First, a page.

I'm currently involved in a debate on GitHub surrounding a project that is 'GPLv2' licensed and has recently made a change to it's platform requiring new build scripts to be published in order to build the software. The developer is refusing to publish these build scripts on the grounds that they supposedly don't have to.

To be clear the developer is still pushing out binary releases of this software and purporting those releases to be licensed under the GPLv2 license, even going as far to include a copy of the license with those binary releases. These binary releases cannot be reproduced without the build scripts.

I've become aware that the developer themselves are not covered by the license because they are not licensing the software to themselves. However since they are granting access to their software to individuals under the terms of the GPL, isn't that infringing on the users right to the accompanying source code as defined by Section 3 of the GPL?

The GPL says that any work published in executable form, must be accompanied by source code. Which it later goes on to define as this:

The source code for a work means the preferred form of the work for making modifications to it. For an executable work, complete source code means all the source code for all modules it contains, plus any associated interface definition files, plus the scripts used to control compilation and installation of the executable.

So in effect - what I'm asking here, is simply this: Is this a violation of the GPL, in any shape or form?

  • Does the author also distribute a compiled binary under the GPL? – apsillers Apr 3 '18 at 11:11
  • Yes that is my point - they do! – dcrdev Apr 3 '18 at 11:56
  • Is it possible to compile and install a working executable from the sources without the scripts? And can such "scriptless" builds be distinguished from the binaries distributed by the developer? – user10225 Apr 3 '18 at 12:07
  • No it is not possible to do so. – dcrdev Apr 3 '18 at 12:11
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    The FAQ about this: gnu.org/licenses/gpl-faq.html#DeveloperViolate – user10225 Apr 3 '18 at 12:20

This is not a GPL violation. The author may offer any code under the GPL, and it need not compose a complete piece of software. The fact that this source distribution almost composes a complete piece of software is irrelevant.

For example, if I wrote a huge program with hundreds of source files, and then chose to publicly release only one of those files (say, chosen at random) under the GPL, that's not a GPL violation: just because the one source file originally had hundreds of sibling files makes no difference. I can license a single file that I authored under the GPL. Now suppose I chose to license a second file: again, the situation is the same. Finally, suppose I license all but one of the files. Again, the situation is the same. Just because I chose to license N-1 files of my program doesn't give you a right to the last file that I chose not to disclose.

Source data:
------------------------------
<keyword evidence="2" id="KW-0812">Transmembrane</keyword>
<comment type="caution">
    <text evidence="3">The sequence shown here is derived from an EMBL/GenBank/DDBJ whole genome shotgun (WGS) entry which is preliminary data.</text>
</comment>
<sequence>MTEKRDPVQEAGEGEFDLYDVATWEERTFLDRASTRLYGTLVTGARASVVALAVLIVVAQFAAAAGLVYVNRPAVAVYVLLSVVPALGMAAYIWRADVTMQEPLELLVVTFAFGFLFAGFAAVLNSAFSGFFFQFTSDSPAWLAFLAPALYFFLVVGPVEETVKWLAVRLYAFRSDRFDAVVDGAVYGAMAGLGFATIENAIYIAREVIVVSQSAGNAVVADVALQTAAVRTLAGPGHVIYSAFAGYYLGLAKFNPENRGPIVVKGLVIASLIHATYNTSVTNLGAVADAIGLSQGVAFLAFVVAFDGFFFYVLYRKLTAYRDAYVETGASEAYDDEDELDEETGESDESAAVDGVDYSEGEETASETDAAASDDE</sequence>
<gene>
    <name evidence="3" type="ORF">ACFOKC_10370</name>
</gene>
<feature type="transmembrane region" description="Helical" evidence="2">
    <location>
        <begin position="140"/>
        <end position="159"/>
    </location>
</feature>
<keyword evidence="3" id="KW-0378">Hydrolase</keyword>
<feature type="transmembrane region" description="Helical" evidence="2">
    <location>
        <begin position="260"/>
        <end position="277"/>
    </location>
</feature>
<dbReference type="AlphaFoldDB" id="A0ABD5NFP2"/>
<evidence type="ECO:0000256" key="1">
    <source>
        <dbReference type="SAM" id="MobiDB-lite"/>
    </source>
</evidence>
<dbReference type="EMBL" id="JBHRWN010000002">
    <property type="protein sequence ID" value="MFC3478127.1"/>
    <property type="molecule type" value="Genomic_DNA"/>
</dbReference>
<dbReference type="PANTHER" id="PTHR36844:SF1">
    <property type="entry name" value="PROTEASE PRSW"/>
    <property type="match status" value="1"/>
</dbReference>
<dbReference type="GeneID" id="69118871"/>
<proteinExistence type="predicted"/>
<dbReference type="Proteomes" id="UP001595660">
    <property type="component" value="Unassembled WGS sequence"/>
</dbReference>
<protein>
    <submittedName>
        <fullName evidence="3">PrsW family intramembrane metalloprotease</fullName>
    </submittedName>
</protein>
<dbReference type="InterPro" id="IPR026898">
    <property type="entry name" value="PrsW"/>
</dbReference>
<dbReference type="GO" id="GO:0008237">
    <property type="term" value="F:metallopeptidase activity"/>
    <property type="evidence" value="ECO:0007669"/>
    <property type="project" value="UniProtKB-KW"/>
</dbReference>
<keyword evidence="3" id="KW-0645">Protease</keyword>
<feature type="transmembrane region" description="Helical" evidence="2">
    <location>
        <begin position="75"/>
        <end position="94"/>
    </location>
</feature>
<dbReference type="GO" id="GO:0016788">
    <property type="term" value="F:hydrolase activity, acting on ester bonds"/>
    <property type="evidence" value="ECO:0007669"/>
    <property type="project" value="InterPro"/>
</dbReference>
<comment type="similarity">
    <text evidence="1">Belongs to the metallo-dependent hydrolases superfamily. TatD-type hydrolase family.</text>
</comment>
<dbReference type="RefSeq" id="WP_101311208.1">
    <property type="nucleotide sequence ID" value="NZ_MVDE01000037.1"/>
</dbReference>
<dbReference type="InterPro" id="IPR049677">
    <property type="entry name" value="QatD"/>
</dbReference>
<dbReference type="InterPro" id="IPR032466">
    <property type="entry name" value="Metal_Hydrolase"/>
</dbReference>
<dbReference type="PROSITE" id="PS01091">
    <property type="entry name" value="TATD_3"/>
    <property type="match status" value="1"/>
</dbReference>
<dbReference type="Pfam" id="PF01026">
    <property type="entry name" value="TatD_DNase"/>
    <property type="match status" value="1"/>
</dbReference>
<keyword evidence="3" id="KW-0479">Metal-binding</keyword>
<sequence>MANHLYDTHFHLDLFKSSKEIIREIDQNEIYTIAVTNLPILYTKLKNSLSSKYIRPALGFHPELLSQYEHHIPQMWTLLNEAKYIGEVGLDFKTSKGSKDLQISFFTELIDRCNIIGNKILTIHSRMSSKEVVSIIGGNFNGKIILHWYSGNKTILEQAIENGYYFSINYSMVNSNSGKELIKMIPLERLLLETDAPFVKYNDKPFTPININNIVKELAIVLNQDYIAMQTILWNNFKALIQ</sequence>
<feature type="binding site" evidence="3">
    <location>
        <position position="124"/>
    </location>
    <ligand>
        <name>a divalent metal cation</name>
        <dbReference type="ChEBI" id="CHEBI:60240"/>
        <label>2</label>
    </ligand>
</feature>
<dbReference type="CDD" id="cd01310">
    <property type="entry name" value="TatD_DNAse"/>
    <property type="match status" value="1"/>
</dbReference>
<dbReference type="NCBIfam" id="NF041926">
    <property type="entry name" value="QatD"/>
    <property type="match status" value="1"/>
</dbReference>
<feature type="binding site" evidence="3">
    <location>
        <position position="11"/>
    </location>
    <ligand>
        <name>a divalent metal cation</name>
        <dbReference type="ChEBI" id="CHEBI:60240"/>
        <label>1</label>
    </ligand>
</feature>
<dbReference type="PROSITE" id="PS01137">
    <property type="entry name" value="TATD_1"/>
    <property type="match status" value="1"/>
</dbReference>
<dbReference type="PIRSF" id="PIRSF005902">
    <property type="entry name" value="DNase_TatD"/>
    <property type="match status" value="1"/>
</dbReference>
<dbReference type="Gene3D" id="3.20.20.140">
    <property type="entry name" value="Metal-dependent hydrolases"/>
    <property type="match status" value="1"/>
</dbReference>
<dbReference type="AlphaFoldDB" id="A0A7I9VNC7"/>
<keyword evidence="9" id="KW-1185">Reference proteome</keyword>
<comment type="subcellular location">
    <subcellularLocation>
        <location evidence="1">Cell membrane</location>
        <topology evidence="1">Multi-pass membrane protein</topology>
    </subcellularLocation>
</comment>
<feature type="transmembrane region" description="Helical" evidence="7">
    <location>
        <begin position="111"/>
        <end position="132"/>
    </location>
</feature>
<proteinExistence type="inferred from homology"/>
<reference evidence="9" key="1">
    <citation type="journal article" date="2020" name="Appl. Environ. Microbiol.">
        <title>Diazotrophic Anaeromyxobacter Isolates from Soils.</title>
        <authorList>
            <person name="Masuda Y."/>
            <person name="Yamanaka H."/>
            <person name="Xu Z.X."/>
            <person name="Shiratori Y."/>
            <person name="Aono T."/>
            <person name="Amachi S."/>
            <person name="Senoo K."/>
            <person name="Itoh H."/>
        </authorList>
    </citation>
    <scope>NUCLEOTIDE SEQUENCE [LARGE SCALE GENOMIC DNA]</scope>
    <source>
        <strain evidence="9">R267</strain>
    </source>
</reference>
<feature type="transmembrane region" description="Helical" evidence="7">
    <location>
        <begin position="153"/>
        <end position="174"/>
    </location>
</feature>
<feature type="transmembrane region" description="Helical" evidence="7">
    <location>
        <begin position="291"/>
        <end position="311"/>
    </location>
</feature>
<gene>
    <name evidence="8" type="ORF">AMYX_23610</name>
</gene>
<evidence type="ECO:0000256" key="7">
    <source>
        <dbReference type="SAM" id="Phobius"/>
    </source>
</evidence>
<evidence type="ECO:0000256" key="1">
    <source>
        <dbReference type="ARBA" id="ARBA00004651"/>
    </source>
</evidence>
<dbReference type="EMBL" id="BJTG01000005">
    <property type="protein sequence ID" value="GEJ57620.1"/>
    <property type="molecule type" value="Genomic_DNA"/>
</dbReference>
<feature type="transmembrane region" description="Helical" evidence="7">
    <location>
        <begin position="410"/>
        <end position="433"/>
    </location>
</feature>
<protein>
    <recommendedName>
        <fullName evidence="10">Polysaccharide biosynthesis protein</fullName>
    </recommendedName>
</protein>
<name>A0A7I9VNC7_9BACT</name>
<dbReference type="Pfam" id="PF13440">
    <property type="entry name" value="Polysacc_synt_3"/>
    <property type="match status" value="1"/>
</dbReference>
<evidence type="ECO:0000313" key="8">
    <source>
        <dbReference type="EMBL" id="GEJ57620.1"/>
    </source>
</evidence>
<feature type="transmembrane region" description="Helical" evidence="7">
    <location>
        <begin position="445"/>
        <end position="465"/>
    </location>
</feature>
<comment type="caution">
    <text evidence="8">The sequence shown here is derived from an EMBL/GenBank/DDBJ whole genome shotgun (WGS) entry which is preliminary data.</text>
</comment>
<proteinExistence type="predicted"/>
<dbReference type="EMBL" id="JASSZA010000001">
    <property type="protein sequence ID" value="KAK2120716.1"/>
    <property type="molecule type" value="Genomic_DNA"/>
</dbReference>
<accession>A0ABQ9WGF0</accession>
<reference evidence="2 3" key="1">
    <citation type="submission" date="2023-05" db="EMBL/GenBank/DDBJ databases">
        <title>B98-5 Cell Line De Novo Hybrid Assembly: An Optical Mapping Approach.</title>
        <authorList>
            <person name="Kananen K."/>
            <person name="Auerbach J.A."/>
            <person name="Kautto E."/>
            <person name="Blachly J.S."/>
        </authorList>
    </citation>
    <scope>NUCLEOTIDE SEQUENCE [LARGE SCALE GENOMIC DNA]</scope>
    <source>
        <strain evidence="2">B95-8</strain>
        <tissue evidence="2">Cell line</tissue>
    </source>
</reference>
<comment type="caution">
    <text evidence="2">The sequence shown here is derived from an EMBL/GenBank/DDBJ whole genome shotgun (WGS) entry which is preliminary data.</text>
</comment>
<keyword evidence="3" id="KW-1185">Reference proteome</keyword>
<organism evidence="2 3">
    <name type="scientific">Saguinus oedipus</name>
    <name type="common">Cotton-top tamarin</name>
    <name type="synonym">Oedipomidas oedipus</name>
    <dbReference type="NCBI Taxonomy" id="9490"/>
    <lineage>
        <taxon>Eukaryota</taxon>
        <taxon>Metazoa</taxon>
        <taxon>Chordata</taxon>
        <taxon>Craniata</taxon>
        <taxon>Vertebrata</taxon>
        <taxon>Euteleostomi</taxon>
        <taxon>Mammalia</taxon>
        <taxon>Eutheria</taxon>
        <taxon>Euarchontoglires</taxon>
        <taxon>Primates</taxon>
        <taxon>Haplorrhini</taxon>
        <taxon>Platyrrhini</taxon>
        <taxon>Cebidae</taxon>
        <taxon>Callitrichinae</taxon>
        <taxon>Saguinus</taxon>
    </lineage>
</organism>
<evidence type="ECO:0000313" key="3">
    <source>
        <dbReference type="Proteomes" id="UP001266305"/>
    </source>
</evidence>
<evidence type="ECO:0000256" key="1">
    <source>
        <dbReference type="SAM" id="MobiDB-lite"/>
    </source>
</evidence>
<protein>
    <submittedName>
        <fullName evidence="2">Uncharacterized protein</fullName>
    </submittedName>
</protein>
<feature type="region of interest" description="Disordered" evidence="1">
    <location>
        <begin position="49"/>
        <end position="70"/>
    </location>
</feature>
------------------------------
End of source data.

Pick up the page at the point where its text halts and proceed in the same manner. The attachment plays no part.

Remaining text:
There is one critical edge case, though. If the author distributes a binary and alleges that it is licensed under the GPL, but does not provide the corresponding source, then you have an extremely problematic case. (I can't say whether it is legally actionable.) In this case, no one can distribute that GPL-licensed binary because the complete corresponding source was never made available. If anyone else ever tried to distribute it, they could expose themselves to copyright liability from the author for failing to abide by the GPL. However, the author never gave full corresponding source, so the a GPL license grant on the binary is functionally worthless. To say that anyone may distribute the binary under the terms of the GPL is, in practice, a complete falsehood.

This isn't a copyright violation (since an author cannot violate their own copyright rights), but it does suggest that the author doesn't understand the consequences of their licensing decisions. You might try explaining that, while they are not required to do so, they might want to reconsider their licensing choice. Releasing a GPL-licensed binary that no one can legally distribute probably wasn't the author's intent, so they should choose a different license for the binary.

If the author does not distribute binaries, or never claimed that the binaries were licensed under the GPL, this concern does not apply.

  • Your "critical edge" case - is the exact thing I'm trying to get to the bottom of. That is precisely what's happening. – dcrdev Apr 3 '18 at 11:59
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    @dcrdev The fix here if for the developer to clarify that the binaries are not under the GPL. I'd say something like, "It's your code; you are free to exclude build scripts from your source distribution. However, if you want to claim that your binary files are under the GPL as well, then you ought to include the complete corresponding source for that binary. Without offering the complete source with the binary, you're effectively saying that people are free to distribute the binary as long as they do the impossible (i.e., accompany it with corresponding source that they never got)." – apsillers Apr 3 '18 at 12:22
  • The key word is "ought". It can't be "must". – user10225 Apr 3 '18 at 12:23
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    (to continue:) "The question yI wonder is: why are you bothering to license the binary under the GPL when you don't supply the necessary source to comply with your license grant? Even if the license grant on the binary is valid, it's worthless because the conditions for its usefulness (complete corresponding source) are not satisfied. Why not simply say your source code is GPL-licensed but your binary is under a different license that allows freeware-style distribution?" – apsillers Apr 3 '18 at 12:27

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